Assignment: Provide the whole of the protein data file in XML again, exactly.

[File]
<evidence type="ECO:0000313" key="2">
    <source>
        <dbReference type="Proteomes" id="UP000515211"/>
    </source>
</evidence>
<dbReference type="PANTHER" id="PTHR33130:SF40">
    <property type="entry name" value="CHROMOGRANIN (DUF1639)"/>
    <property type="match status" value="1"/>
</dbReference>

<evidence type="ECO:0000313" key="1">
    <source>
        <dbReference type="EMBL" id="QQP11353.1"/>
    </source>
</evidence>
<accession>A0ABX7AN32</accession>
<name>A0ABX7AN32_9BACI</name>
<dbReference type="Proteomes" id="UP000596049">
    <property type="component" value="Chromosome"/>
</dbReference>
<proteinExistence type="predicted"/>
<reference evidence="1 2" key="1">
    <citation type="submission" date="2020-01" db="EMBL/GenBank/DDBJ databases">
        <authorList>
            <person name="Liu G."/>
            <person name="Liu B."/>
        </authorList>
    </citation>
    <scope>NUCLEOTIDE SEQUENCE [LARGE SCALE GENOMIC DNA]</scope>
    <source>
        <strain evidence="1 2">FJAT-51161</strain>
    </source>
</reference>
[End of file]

<evidence type="ECO:0000313" key="2">
    <source>
        <dbReference type="Proteomes" id="UP000515211"/>
    </source>
</evidence>
<dbReference type="PANTHER" id="PTHR33130:SF40">
    <property type="entry name" value="CHROMOGRANIN (DUF1639)"/>
    <property type="match status" value="1"/>
</dbReference>

<evidence type="ECO:0000313" key="1">
    <source>
        <dbReference type="EMBL" id="QQP11353.1"/>
    </source>
</evidence>
<accession>A0ABX7AN32</accession>
<name>A0ABX7AN32_9BACI</name>
<dbReference type="Proteomes" id="UP000596049">
    <property type="component" value="Chromosome"/>
</dbReference>
<proteinExistence type="predicted"/>
<reference evidence="1 2" key="1">
    <citation type="submission" date="2020-01" db="EMBL/GenBank/DDBJ databases">
        <authorList>
            <person name="Liu G."/>
            <person name="Liu B."/>
        </authorList>
    </citation>
    <scope>NUCLEOTIDE SEQUENCE [LARGE SCALE GENOMIC DNA]</scope>
    <source>
        <strain evidence="1 2">FJAT-51161</strain>
    </source>
</reference>